Which method or real estate purchase is right for you?
If your intent is to use your IRA now for the purchase of a second home to use now, for example, the 72(t) option could be for you. If your attraction to real estate is for building wealth within a tax-deferred account by buying and selling for a profit and growing your IRA, then a 72(t) is probably not what you want. The tax-deferred status of IRAs is specifically designed for the purpose of tax-free growth. You lose this status when the real estate is purchased outside the IRA and funded with taxable distributions from an annuity.
Are there other options available?
Must you purchase an annuity contract in order to take a 72(t) Distribution? The answer is no. It is possible to do a 72(t) Distribution from any IRA, regardless of the assets held. For ease of distribution, the investments in the IRA should have sufficient liquidity available to make the mandatory distributions. You, or your advisor, need only to be able to make the calculation of the required annual distribution amount. It is a relatively simple calculation, and most tax advisors can advise you. Your self-directed custodian can hold any investment of your choosing for the purposes of the 72 (t) Distribution-purchasing mortgages, income property or any cash-producing asset, for example. Consider that the purchase of an appreciating asset that also produces cash flow sufficient for your distributions may allow the account to grow for your future retirement needs while still funding the 72(t) Distribution. Making your investments inside a self-directed account allows you to keep maximum flexibility rather than locking you into the purchase of annuity contract. As an example, consider the following for your IRA:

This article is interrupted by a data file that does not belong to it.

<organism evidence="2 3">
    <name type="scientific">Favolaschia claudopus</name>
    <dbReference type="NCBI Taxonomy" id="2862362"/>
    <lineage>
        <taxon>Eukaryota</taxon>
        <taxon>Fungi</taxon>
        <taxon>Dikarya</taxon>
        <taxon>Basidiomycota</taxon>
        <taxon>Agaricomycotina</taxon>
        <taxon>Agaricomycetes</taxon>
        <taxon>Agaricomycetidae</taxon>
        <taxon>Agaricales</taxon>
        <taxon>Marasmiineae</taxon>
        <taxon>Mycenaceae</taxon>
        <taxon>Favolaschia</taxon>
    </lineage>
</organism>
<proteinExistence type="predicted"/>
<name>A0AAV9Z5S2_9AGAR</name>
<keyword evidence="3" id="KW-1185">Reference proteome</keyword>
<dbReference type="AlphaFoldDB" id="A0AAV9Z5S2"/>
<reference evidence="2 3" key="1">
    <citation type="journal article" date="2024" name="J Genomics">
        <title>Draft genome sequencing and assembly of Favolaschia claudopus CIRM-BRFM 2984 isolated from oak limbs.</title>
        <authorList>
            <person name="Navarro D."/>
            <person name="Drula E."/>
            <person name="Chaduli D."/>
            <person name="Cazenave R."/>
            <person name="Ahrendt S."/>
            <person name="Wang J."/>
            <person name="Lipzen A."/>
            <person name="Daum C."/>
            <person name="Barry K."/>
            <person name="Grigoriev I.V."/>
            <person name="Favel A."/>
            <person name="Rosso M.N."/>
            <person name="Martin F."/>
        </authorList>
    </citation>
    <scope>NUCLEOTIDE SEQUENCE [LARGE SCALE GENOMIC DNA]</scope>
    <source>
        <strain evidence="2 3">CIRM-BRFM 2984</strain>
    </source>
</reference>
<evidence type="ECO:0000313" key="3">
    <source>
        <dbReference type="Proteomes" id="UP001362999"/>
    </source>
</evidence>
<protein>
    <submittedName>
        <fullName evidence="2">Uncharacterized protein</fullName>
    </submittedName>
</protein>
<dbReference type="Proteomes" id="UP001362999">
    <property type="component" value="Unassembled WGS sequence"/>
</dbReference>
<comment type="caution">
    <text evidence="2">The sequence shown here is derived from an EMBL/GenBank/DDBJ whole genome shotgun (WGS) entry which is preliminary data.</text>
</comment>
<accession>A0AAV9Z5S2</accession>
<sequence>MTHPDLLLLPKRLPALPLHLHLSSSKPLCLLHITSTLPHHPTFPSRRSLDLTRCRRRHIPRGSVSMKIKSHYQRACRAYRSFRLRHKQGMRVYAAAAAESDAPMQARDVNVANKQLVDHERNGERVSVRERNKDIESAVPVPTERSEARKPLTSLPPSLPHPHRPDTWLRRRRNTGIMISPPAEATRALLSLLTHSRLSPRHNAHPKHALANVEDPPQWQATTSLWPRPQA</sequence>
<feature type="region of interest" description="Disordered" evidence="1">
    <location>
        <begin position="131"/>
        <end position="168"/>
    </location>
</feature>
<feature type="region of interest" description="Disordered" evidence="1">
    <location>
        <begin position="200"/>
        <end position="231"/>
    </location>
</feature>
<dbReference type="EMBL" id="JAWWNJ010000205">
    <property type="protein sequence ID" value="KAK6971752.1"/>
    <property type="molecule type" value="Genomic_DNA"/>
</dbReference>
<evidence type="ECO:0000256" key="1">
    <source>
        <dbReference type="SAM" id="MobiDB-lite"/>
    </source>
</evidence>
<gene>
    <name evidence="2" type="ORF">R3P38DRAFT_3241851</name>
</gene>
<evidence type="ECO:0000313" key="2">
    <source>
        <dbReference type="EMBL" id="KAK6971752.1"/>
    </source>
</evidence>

Purchase a condo for cash within your IRA for $150,000
Your IRA rents the condo for $800 per month, which nets $700 per month cash flow into the IRA.
You determine that the required monthly distribution for a 72(t) will involve taking $700 per month from your IRA account.
You use the $700 to make payments on your “second home” mortgage.
The condo appreciates at a rate of 5% per year, making your IRA worth $190,000 in five years even while paying out the required distributions.
Your IRA is going up in value because it contains real estate.
You have your second home to use now.
Choosing the right option is important, especially when one of the choices is electing a 72(t) Distribution which involves a commitment to the IRS to take mandatory distributions. Seek input from your tax and financial advisors before embarking on investments either inside or outside of your IRA in order to quantify the tax consequences of the various options. For information on self-directed IRAs and the IRS rules applicable to those types of investments contact your local self-directed IRA administrator.
Catherine Wynne is President of New Direction IRA, Inc, which provides account administration and recordkeeping services for Individual Retirement Arrangements and other plans to clients who want to control their own investment decisions. New Direction is committed to providing clients and their financial advisors with the best information and quality education. We believe that informed clients will be more likely to recognize and take advantage of investment opportunities available to their self-directed IRAs and other self-directed qualified plans. We provide information not only through our web site, but also through seminars and workshops throughout the West, as well as radio shows, books and CD-ROMs.